Then why is there so often a noticeable delay? The person on this end asks a question, and the reporter just stares for a few seconds before responding.

The delay has nothing to do with the speed of sound. Although I do not know for sure what causes that delay I assume its that the person in the “remote” location is getting a feed from the studio that is a bit delayed. Also the person in the remote location has to send their feed back to the studio and then to our TV’s which may add to the delay.

Simply put, it’s because the signal has to go from where the first studio is, through a ground station, up 26,000 miles to a satellite in geosynchronous orbit, down another 26,000 miles to another ground station, and then out to where the other studio is. It’s kind of a long trip, and it takes light a little bit to make it the whole way.

Not only is the distance a factor, but there is some delay introduced by the electronics as well. There is about a 2 second difference between our local cable analog channel and the twin digital channel. Not intentional, but just the accumulation of store-and-forward technology time.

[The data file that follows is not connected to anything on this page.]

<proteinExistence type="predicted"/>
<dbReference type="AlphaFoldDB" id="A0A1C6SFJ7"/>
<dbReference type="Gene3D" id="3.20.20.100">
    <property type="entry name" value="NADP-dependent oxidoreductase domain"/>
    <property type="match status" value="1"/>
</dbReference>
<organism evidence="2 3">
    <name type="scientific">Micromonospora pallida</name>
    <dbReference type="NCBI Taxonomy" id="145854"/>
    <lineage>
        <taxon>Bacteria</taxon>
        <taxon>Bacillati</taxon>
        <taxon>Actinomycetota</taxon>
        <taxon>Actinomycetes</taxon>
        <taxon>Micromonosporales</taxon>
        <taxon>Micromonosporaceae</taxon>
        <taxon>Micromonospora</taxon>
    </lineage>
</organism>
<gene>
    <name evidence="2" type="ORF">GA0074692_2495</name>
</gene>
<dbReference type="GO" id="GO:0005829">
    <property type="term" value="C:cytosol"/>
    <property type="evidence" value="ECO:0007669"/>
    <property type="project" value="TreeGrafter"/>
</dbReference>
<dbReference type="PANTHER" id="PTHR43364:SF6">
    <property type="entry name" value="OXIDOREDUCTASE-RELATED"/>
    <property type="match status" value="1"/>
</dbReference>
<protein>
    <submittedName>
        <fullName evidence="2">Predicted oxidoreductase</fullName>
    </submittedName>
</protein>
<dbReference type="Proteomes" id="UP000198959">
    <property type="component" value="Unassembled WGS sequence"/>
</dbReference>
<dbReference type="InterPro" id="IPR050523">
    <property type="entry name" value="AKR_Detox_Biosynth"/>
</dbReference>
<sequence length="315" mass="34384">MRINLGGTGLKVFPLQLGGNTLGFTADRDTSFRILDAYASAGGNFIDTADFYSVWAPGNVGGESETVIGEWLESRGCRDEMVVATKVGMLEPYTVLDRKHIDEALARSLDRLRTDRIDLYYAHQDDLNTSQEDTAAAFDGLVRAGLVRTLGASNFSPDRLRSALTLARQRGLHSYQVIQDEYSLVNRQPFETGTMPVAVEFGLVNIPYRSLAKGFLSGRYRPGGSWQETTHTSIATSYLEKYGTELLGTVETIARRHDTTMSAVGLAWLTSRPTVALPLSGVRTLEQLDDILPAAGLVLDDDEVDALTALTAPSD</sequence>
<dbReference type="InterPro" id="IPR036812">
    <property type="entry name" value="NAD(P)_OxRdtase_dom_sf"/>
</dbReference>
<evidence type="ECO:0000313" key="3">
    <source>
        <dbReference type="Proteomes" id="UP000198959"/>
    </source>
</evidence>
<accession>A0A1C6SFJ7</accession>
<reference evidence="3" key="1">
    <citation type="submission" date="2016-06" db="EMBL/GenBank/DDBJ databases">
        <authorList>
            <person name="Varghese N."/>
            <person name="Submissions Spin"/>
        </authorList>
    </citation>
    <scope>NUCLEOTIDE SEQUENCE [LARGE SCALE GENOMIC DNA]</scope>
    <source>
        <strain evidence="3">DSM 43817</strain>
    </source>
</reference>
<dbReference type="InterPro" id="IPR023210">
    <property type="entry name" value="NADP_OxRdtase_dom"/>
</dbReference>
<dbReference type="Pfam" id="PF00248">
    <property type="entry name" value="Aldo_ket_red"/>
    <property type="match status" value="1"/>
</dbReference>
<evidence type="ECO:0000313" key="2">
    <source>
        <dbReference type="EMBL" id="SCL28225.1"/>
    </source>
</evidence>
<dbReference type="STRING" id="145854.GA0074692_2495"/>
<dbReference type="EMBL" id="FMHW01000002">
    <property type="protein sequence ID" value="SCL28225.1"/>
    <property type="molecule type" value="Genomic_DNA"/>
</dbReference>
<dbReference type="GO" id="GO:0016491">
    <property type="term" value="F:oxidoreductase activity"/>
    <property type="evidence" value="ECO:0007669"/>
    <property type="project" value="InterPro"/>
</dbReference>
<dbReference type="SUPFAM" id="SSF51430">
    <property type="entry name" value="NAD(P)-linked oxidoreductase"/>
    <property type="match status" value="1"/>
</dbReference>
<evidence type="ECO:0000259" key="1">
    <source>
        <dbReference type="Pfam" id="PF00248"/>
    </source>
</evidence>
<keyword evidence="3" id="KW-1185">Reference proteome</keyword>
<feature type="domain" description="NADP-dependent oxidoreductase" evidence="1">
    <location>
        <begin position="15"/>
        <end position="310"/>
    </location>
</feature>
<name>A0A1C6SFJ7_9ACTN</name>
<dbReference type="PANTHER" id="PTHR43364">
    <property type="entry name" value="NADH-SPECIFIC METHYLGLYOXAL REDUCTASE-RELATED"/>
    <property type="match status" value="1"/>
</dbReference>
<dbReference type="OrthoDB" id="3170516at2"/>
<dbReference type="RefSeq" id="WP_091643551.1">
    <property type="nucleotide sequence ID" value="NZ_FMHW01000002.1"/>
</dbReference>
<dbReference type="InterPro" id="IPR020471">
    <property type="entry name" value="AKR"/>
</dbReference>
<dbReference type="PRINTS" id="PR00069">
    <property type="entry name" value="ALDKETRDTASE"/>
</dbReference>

That’s only for a one-way trip.

The anchor in the studio asks a question, and the signals travel 50,000 miles to get to the correspondent in the middle east. Correspondent answers as soon as he hears the question, but now his answer has to travel another 50,000 miles to get back to anchor in the studio. From our perspective (watching things in the studio), the radio signals have introduced a total delay of 100,000/186,000 = 0.53 seconds.